CV axle carrier bearing cant get all the way into carrier

Hello, we have a problem with getting the CV axle back in place in the carrier.
The locking dowels are turning away from the cylinder, but we cant seem to get it all the way into the cylinder.
It is a Citroen C4 I 1.6 from 2005
Any help or tips are much appreciated. All the best.

Don’t know anything about Citroens, not a mechanic, and others will chime in, but I always used a long screwdriver and a mallet against the ridges to seat it in the spring clip. I don’t know about dowels but normally it is a circlip or spring that expands as you push the axle in and then contracts to hold the axle once in place, but takes a little effort to get it back in place.

Thank you for the reply :slight_smile: maybe if the two dowels come over the bearing and then tighten them afterwards to push the bearing in place?

All the best.

I think we have a difference in terminology with dowels and bearings. Have no idea what that means. How did you get it out? Normally you use a slide hammer on the axle as it goes into the transmission to jerk it out. In normal cars it is just a split C ring that holds it in. As you pull on it, the ring expands to release it and putting it back in is just the reverse but takes some effort. Good luck.

It is probably like the other cars. As mentioned a C ring that has to snap in. Watch a youtube video on how to do it on other cars. I have done both side on wife’s Hyundai Sonata and the videos are online. The first time you do it, snapping it in is a bit tricky. You have to keep it straight and just jam it in.

Did you measure the old axle and new axle?
With a caliper?
You removed a part. And put back another part.
No guarantees they are identical.
If they are, then I put the issue on installer.

The two axles are identical, and outside the vehicle it goes in just fine?

Thank you.

Sorry but this makes no sense to me. You are inserting the axle into the transmission, right? How do you do that outside the vehicle?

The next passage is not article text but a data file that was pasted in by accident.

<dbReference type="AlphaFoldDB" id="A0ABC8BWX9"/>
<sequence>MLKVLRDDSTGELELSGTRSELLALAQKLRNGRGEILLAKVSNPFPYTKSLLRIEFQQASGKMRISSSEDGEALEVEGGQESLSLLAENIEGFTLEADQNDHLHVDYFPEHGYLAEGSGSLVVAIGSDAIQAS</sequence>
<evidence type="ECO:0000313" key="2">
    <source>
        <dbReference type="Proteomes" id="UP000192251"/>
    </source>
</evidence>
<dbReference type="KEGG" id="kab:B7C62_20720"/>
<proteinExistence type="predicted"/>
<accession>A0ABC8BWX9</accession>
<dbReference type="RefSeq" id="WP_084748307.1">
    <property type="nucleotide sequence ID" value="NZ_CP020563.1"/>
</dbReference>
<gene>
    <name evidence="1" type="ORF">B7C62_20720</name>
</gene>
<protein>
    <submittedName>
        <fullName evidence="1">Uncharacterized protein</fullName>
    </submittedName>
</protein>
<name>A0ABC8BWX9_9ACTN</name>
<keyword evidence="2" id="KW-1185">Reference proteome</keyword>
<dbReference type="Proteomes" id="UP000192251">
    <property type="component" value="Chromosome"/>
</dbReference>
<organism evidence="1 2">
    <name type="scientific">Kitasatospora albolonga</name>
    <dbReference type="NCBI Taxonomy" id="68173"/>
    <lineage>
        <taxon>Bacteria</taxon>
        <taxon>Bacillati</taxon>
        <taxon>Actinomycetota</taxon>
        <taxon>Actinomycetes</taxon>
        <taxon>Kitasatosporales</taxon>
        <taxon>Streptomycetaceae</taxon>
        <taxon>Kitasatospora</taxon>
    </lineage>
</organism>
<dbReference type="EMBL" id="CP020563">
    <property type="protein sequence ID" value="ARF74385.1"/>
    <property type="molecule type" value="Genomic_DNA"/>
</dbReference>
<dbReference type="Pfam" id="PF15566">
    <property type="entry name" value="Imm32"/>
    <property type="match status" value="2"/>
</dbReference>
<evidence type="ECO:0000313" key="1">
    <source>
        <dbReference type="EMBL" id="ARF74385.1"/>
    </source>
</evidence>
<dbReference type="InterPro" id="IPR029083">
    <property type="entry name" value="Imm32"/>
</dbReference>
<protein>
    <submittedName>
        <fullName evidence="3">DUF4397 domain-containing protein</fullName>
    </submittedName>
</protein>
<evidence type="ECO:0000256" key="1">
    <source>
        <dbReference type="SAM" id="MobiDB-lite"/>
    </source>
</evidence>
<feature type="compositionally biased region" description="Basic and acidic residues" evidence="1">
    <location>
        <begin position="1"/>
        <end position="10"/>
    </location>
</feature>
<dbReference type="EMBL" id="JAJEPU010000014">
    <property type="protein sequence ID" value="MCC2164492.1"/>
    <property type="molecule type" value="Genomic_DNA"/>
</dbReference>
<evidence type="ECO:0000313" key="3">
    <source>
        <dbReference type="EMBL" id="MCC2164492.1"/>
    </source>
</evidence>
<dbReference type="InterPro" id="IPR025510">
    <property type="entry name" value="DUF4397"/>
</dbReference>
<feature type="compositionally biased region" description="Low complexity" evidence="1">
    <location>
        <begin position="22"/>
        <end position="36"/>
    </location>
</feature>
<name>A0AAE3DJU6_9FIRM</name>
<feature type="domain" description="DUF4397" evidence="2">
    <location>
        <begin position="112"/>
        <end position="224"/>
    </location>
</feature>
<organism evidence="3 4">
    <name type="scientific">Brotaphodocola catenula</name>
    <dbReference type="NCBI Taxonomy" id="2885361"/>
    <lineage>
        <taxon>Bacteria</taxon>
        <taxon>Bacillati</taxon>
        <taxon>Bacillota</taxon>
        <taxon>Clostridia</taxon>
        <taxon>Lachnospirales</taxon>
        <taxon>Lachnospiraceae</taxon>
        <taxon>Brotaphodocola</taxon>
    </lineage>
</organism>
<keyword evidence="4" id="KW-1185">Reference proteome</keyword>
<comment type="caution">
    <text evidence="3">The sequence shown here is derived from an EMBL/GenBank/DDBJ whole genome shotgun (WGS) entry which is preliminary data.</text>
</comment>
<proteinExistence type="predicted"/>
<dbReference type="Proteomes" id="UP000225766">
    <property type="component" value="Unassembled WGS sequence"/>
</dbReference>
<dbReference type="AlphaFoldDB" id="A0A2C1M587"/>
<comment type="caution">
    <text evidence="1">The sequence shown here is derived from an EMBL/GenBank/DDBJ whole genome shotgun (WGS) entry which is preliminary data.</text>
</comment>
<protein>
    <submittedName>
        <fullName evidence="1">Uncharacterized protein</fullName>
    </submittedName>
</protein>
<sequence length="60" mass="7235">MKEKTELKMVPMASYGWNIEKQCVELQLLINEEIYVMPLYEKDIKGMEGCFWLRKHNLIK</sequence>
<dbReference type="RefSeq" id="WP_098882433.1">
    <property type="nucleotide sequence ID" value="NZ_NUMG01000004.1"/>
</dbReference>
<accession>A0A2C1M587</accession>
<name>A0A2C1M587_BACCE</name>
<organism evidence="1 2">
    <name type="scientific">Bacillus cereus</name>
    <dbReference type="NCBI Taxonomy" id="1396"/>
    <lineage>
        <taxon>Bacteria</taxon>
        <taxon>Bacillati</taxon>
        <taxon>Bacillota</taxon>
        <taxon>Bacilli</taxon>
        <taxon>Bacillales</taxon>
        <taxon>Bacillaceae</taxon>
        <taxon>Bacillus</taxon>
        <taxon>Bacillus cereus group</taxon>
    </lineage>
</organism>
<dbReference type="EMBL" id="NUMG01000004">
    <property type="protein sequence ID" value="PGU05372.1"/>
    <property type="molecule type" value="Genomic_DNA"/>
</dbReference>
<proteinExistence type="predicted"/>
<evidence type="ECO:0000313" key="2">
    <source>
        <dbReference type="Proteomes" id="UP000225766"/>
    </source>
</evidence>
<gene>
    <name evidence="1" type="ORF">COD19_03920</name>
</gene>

At any rate, that inner CV joint slides a little in and out and should still have the plastic holding clip device on so that you don’t extend it too far. Possibly with the axle in the wheel bearing, it will not extend far enough to be inserted into the C clip? You have to be very careful you do not extend it too far or you will ruin the CV joint and never get it back together. How do I know? They were only a little over $100 or so and in stock. Did you look at the Youtube? I’m at a loss to further understand the issue.

Two piece axles usually don’t have a C clip on the transmission end of the axle, the bearing carrier holds the axle in place.

Either the splines on the axle don’t match the transmission or the bearing does not fit the carrier.


Thanks for the answers, i tried to remove the carrier and insert the driveshaft, outside the car and it went fine, when i insert the driveshft into the transmission without the carrier it goes all the way in. strange…

Is the bearing on the new axle in the correct location?

If everything is configured and sized correctly, you may still need to use some sort of inertial force to get it to seat correctly. Don’t pound on the end of the axle b/c that may damage the CV joints, or even if not damaging them, may not allow the impact force to the other end where its needed. Instead try to figure out a way to firmly attach something rigid (a old broomstick for example) after the inner CV joint, and knock on it (the broomstick) a little, twist the axle to change the config, repeat, see if that provides enough of a kick to overcome the frictional forces that are presumably preventing it from seating properly. This is sort of a tricky situation b/c if the part simply won’t fit b/c of some mechanical interference problem, using this sort of force could damage parts in the transmission’s differential, as well as damaging the CV axle. Be sure to count the number of splines (those little ridges on the end of the shaft where it seats), making sure the count matches the count for the cv axle removed. If the spline count is different it will never fit.

I’ve never had that problem myself, but if I did I might also try jacking up the other front wheel and rotating it a little. Seems like that should cause the part where the problematic axle fits to rotate as well, and might allow the t wo parts to match up. Never tried that, I wonder if anywhere here has?

Thanks for the reply´s the transmission and the engine did not line up correctly. maybe because of a faulty clutch installment.

All the best

Something like that could happen I suppose, but hard to figure how that would prevent the CV axle from properly seating into the transmission.